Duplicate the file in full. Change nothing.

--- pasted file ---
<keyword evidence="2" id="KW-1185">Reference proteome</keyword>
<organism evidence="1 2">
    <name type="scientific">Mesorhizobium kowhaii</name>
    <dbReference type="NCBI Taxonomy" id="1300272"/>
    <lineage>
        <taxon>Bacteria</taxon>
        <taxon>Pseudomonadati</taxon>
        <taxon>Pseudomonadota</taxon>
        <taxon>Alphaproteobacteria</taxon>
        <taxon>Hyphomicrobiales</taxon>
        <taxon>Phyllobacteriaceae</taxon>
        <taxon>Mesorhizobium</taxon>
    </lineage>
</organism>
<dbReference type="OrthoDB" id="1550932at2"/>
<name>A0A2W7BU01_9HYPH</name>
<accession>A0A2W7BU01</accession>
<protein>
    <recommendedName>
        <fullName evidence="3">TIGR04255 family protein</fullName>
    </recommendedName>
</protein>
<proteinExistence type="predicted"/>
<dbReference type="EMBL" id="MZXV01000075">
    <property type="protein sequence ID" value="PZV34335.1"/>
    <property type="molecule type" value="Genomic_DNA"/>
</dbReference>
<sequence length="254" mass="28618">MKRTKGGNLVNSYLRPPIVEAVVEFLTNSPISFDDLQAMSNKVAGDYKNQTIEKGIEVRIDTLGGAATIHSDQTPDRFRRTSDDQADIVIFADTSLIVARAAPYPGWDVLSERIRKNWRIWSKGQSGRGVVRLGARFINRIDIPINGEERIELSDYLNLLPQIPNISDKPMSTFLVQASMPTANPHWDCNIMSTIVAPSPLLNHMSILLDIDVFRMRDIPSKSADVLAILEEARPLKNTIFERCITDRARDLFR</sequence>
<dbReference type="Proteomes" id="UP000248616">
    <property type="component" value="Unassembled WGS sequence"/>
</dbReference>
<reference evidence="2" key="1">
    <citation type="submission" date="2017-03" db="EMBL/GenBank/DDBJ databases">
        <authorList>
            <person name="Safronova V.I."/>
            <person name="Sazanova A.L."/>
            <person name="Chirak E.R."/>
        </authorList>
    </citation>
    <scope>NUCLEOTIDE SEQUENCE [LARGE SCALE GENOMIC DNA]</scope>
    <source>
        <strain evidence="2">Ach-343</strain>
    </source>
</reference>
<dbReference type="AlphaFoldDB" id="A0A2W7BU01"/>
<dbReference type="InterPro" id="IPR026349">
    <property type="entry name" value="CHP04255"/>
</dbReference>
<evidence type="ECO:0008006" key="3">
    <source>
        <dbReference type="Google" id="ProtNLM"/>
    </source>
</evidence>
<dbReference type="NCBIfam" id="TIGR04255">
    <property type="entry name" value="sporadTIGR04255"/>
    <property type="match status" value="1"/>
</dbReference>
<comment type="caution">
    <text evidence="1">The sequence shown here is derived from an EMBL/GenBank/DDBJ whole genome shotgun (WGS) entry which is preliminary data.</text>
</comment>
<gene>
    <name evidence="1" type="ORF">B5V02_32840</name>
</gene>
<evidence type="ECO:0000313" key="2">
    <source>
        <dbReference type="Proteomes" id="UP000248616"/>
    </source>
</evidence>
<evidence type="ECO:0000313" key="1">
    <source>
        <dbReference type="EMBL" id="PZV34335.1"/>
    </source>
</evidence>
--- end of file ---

<keyword evidence="2" id="KW-1185">Reference proteome</keyword>
<organism evidence="1 2">
    <name type="scientific">Mesorhizobium kowhaii</name>
    <dbReference type="NCBI Taxonomy" id="1300272"/>
    <lineage>
        <taxon>Bacteria</taxon>
        <taxon>Pseudomonadati</taxon>
        <taxon>Pseudomonadota</taxon>
        <taxon>Alphaproteobacteria</taxon>
        <taxon>Hyphomicrobiales</taxon>
        <taxon>Phyllobacteriaceae</taxon>
        <taxon>Mesorhizobium</taxon>
    </lineage>
</organism>
<dbReference type="OrthoDB" id="1550932at2"/>
<name>A0A2W7BU01_9HYPH</name>
<accession>A0A2W7BU01</accession>
<protein>
    <recommendedName>
        <fullName evidence="3">TIGR04255 family protein</fullName>
    </recommendedName>
</protein>
<proteinExistence type="predicted"/>
<dbReference type="EMBL" id="MZXV01000075">
    <property type="protein sequence ID" value="PZV34335.1"/>
    <property type="molecule type" value="Genomic_DNA"/>
</dbReference>
<sequence length="254" mass="28618">MKRTKGGNLVNSYLRPPIVEAVVEFLTNSPISFDDLQAMSNKVAGDYKNQTIEKGIEVRIDTLGGAATIHSDQTPDRFRRTSDDQADIVIFADTSLIVARAAPYPGWDVLSERIRKNWRIWSKGQSGRGVVRLGARFINRIDIPINGEERIELSDYLNLLPQIPNISDKPMSTFLVQASMPTANPHWDCNIMSTIVAPSPLLNHMSILLDIDVFRMRDIPSKSADVLAILEEARPLKNTIFERCITDRARDLFR</sequence>
<dbReference type="Proteomes" id="UP000248616">
    <property type="component" value="Unassembled WGS sequence"/>
</dbReference>
<reference evidence="2" key="1">
    <citation type="submission" date="2017-03" db="EMBL/GenBank/DDBJ databases">
        <authorList>
            <person name="Safronova V.I."/>
            <person name="Sazanova A.L."/>
            <person name="Chirak E.R."/>
        </authorList>
    </citation>
    <scope>NUCLEOTIDE SEQUENCE [LARGE SCALE GENOMIC DNA]</scope>
    <source>
        <strain evidence="2">Ach-343</strain>
    </source>
</reference>
<dbReference type="AlphaFoldDB" id="A0A2W7BU01"/>
<dbReference type="InterPro" id="IPR026349">
    <property type="entry name" value="CHP04255"/>
</dbReference>
<evidence type="ECO:0008006" key="3">
    <source>
        <dbReference type="Google" id="ProtNLM"/>
    </source>
</evidence>
<dbReference type="NCBIfam" id="TIGR04255">
    <property type="entry name" value="sporadTIGR04255"/>
    <property type="match status" value="1"/>
</dbReference>
<comment type="caution">
    <text evidence="1">The sequence shown here is derived from an EMBL/GenBank/DDBJ whole genome shotgun (WGS) entry which is preliminary data.</text>
</comment>
<gene>
    <name evidence="1" type="ORF">B5V02_32840</name>
</gene>
<evidence type="ECO:0000313" key="2">
    <source>
        <dbReference type="Proteomes" id="UP000248616"/>
    </source>
</evidence>
<evidence type="ECO:0000313" key="1">
    <source>
        <dbReference type="EMBL" id="PZV34335.1"/>
    </source>
</evidence>